In Dharavi, Mumbai, 10 lakh workers and their families have to live in an area of just two square km. 100-100 workers share beds in shifts in what are called pongal houses. Nearly 15 lakh people live in Sangam Vihar, Delhi. Seventy five percent of the houses in this colony have no drinking water supply. People have to depend for survival on the water tanker mafia. Sewage flows along the narrow gullies and roads of the colony as there is no other method of sewage disposal.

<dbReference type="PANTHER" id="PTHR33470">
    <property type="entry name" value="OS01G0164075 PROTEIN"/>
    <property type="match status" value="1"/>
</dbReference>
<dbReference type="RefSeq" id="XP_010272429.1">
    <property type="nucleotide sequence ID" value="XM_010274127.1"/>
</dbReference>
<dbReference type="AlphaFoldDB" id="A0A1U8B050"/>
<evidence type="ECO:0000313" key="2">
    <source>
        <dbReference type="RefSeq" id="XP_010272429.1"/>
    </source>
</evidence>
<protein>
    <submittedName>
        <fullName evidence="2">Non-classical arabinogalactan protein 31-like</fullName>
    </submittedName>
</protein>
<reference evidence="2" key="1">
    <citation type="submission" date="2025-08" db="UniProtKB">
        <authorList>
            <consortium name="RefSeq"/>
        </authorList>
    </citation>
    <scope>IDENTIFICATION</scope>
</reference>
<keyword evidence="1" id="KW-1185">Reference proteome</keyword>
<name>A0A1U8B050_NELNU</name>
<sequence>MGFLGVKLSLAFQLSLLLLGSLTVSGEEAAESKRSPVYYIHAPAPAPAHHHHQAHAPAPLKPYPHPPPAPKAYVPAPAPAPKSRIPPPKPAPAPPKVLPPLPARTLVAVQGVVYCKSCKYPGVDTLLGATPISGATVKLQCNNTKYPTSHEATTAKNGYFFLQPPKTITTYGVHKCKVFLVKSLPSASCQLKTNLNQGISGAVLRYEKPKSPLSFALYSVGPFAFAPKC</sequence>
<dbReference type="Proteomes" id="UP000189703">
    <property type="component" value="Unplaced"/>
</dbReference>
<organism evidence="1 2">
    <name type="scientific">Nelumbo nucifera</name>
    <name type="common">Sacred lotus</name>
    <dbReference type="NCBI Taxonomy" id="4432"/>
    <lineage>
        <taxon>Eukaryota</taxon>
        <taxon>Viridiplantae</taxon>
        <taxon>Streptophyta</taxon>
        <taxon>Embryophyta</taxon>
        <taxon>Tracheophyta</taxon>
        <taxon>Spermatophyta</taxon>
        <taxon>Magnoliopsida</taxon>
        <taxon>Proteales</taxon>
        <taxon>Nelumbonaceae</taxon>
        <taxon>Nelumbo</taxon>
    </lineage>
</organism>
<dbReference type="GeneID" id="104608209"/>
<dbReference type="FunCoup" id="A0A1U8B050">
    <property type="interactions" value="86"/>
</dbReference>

This is the situation in which the majority of workers live in our country. Workers are forced to live in extremely unhygienic cramped conditions. Workers’ colonies are called by all kinds of names — slums, unauthorized colonies, Jhuggi Jhopris, etc — to blame workers themselves for their miserable conditions. We are told that we are “illegal”, that we should be grateful to the government for the smallest mercies. We do not have water for drinking, cooking or toilets. Our children, with buckets in their hands, are forced to stand in line for hours, waiting for water tankers to come. When the authorities advice people living in such conditions to maintain distance of two yards and keep washing their hands with soap, this is rubbing salt into workers’ wounds. How do you maintain a distance of two yards when you are fighting with each other in the line to get a bucket of water? How do you maintain two yards distance in your cramped home?